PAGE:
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Natural Wonders Hidden In Mexico’s Deep Waters

Water activities abound in Mexico, which has many miles of coastline and beaches, as well as lagoons and beautiful rivers.

Mexico boasts all kinds of paradises. From mountains to colonial towns with a certain mystique, and from romantic beaches to modern cities: the country is full of landscapes worthy of framing. And for those who love the water, Mexico offers destinations in several states that are good places for snorkeling, diving, and other water activities

“Mexico is among the most-visited international tourist destinations for a reason. From north to south and from east to west, it is full of heavenly places for all kinds of tourists,” said Ana María Zamudio López, a sales agent at a Mexican travel agency.

“Beach destinations are the most popular, especially those beaches in the Caribbean and the Los Cabos area, in addition to traditional ones like Acapulco. However, there is also a growing demand for lesser-known, more remote destinations. Mexico is also known for its culinary masterpieces and the hospitality of its people,” she said.

Baja California Sur

Jacques Cousteau called the Sea of Cortez “the world’s aquarium” due to its marine biodiversity. Each year, it receives one of the largest migrations of gray whales in the world.

A dive in Baja California Sur’s waters offers the possibility of swimming alongside giant manta rays, turtles, pufferfish, octopuses, eels, and many other marine species. Two popular dive sites in the Sea of Cortez are Cabo Pulmo and the Espíritu Santo Archipelago.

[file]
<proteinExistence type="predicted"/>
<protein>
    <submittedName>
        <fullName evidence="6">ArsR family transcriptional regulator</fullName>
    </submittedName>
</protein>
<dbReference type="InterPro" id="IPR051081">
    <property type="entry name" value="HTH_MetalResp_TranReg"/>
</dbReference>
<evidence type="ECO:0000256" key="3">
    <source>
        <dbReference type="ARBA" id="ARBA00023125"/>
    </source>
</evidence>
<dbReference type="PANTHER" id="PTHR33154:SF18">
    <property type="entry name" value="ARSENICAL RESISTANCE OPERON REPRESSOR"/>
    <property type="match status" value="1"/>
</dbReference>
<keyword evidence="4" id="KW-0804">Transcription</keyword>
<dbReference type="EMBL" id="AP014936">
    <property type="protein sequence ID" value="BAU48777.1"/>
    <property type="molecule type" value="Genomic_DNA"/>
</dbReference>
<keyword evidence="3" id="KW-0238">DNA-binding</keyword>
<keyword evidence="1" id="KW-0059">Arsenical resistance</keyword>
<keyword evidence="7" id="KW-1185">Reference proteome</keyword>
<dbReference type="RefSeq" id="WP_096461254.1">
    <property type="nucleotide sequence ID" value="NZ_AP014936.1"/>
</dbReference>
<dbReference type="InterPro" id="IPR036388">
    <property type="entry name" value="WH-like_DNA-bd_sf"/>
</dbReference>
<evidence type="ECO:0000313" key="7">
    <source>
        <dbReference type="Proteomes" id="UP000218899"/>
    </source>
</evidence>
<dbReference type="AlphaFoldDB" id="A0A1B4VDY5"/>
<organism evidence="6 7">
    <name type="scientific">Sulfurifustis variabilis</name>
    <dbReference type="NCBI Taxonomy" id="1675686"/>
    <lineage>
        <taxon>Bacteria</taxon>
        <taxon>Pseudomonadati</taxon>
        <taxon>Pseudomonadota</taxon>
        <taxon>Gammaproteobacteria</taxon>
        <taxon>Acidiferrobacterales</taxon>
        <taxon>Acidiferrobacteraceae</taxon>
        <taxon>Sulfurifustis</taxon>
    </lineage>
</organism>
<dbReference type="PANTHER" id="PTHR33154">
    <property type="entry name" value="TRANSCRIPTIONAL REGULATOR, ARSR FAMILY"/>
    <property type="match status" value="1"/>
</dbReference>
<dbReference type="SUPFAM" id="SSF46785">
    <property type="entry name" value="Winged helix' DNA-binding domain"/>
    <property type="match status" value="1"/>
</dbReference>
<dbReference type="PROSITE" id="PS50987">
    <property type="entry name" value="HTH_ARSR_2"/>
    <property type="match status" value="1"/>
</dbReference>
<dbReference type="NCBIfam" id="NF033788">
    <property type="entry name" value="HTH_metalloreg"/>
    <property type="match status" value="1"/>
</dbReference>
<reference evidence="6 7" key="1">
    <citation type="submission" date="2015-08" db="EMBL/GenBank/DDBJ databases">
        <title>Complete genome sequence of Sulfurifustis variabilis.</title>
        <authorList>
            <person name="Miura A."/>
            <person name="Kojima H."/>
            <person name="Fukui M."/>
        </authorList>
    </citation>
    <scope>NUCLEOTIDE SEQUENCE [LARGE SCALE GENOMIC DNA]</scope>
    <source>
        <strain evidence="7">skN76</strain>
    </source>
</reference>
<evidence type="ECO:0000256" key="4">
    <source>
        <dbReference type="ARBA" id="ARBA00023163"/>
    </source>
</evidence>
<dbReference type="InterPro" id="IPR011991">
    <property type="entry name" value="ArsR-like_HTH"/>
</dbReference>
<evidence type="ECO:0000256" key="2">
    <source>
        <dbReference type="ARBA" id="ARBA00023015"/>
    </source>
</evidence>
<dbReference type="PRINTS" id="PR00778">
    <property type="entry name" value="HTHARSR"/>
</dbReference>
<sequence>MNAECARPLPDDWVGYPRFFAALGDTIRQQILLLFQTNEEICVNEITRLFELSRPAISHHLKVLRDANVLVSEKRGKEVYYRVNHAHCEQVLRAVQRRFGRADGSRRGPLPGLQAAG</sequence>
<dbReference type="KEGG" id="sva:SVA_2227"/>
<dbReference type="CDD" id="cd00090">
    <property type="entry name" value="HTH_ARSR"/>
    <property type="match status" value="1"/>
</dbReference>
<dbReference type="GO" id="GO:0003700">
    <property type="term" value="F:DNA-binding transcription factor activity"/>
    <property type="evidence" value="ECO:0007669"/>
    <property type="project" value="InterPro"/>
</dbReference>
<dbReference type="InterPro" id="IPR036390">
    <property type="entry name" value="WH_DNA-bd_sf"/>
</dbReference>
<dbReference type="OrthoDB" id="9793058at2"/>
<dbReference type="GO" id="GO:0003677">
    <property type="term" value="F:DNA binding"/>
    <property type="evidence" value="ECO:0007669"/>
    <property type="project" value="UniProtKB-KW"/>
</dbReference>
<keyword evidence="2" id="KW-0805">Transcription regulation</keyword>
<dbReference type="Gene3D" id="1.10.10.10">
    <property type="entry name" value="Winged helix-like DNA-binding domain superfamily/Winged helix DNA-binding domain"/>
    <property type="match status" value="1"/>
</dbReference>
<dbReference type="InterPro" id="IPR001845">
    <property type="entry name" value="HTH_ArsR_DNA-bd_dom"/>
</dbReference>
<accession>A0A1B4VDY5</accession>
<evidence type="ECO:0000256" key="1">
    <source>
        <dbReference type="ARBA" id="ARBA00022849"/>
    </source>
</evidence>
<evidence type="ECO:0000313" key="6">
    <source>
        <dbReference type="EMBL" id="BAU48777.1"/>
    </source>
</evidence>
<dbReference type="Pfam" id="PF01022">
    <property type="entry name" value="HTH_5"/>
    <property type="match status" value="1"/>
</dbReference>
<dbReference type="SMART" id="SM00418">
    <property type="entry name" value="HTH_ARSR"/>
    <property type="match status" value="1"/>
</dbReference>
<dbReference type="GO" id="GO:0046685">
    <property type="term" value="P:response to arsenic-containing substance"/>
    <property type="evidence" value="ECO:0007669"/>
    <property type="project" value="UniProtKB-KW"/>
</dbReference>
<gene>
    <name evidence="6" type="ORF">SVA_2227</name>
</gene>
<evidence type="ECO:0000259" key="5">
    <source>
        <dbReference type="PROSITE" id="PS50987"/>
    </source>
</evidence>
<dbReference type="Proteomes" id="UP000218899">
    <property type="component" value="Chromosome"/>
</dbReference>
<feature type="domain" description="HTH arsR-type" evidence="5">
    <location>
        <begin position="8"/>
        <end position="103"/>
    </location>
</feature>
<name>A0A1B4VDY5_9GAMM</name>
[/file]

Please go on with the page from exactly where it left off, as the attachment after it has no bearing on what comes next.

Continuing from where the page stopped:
Mexican Caribbean

For those daredevils who love deep water, the beaches of Cozumel are ideal for snorkeling due to their crystal-clear waters. These beaches have become more accessible in recent times, as new infrastructure has allowed the construction of many direct and indirect roads and flight routes that connect Southeastern Mexico with the rest of the country.

It is also possible to admire the Mesoamerican Barrier Reef System, a marine region that stretches more than 600 miles (1,000 km) from Mexico to Honduras. The most popular places to dive near the coral reef are Isla Mujeres and Holbox, sanctuaries for the whale shark, the largest fish in the world.

Finally, there is a place called ‘El Cielo,’ where people can find the seabed with the largest number of starfish in the entire Caribbean.


Veracruz also has a coral reef ecosystem that has tremendous biological value and historical relevance due to the many sunken ships in the area — some of them dating back to colonial times.

Veracruz is located on the coast of the Gulf of Mexico. (Claudia Rivera/Café Words)

Though Veracruz’s coral reef is not as well known as the Mesoamerican Barrier Reef System, its biodiversity makes it one of Mexico’s natural wonders and an excellent site for diving. It stretches over more than 120,000 acres (about 50,000 hectares) along the Veracruz coast, including the Port of Veracruz, Boca del Río, and Alvarado.

There is also an island worth visiting, known as ‘the middle island.’ The only way to get to it is by hiring a boat in the town of Antón Lizardo. The waters are so crystal clear and shallow that it is easy to see the marine fauna.


In addition to being one of the states with the most significant cultural and gastronomic offerings, Oaxaca is host to beautiful beaches. One of them is the famous Zipolite, the best-known nudist beach in the country.

There, travelers can find boat tours operated by locals who know the best places to snorkel in shallow waters.

Translated and edited by Mario Vázquez; edited by Kristen Butler.

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